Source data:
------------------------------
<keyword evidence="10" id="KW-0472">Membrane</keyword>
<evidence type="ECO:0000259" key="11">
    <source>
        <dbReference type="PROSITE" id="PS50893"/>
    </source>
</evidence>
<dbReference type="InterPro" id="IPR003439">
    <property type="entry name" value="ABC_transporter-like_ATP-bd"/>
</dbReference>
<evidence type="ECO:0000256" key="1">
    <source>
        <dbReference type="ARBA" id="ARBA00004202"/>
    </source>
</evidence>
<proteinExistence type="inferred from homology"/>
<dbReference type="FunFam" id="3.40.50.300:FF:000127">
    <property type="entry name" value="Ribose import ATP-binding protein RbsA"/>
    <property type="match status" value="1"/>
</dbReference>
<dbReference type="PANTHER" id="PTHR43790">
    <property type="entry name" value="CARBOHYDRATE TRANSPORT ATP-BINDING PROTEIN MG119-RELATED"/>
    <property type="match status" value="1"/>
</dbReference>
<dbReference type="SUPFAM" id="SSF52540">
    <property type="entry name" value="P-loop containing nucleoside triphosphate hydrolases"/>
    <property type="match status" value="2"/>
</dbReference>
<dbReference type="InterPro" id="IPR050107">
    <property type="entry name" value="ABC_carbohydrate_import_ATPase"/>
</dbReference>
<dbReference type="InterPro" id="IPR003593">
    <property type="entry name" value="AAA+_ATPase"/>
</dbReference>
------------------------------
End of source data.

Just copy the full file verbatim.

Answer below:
<keyword evidence="10" id="KW-0472">Membrane</keyword>
<evidence type="ECO:0000259" key="11">
    <source>
        <dbReference type="PROSITE" id="PS50893"/>
    </source>
</evidence>
<dbReference type="InterPro" id="IPR003439">
    <property type="entry name" value="ABC_transporter-like_ATP-bd"/>
</dbReference>
<evidence type="ECO:0000256" key="1">
    <source>
        <dbReference type="ARBA" id="ARBA00004202"/>
    </source>
</evidence>
<proteinExistence type="inferred from homology"/>
<dbReference type="FunFam" id="3.40.50.300:FF:000127">
    <property type="entry name" value="Ribose import ATP-binding protein RbsA"/>
    <property type="match status" value="1"/>
</dbReference>
<dbReference type="PANTHER" id="PTHR43790">
    <property type="entry name" value="CARBOHYDRATE TRANSPORT ATP-BINDING PROTEIN MG119-RELATED"/>
    <property type="match status" value="1"/>
</dbReference>
<dbReference type="SUPFAM" id="SSF52540">
    <property type="entry name" value="P-loop containing nucleoside triphosphate hydrolases"/>
    <property type="match status" value="2"/>
</dbReference>
<dbReference type="InterPro" id="IPR050107">
    <property type="entry name" value="ABC_carbohydrate_import_ATPase"/>
</dbReference>
<dbReference type="InterPro" id="IPR003593">
    <property type="entry name" value="AAA+_ATPase"/>
</dbReference>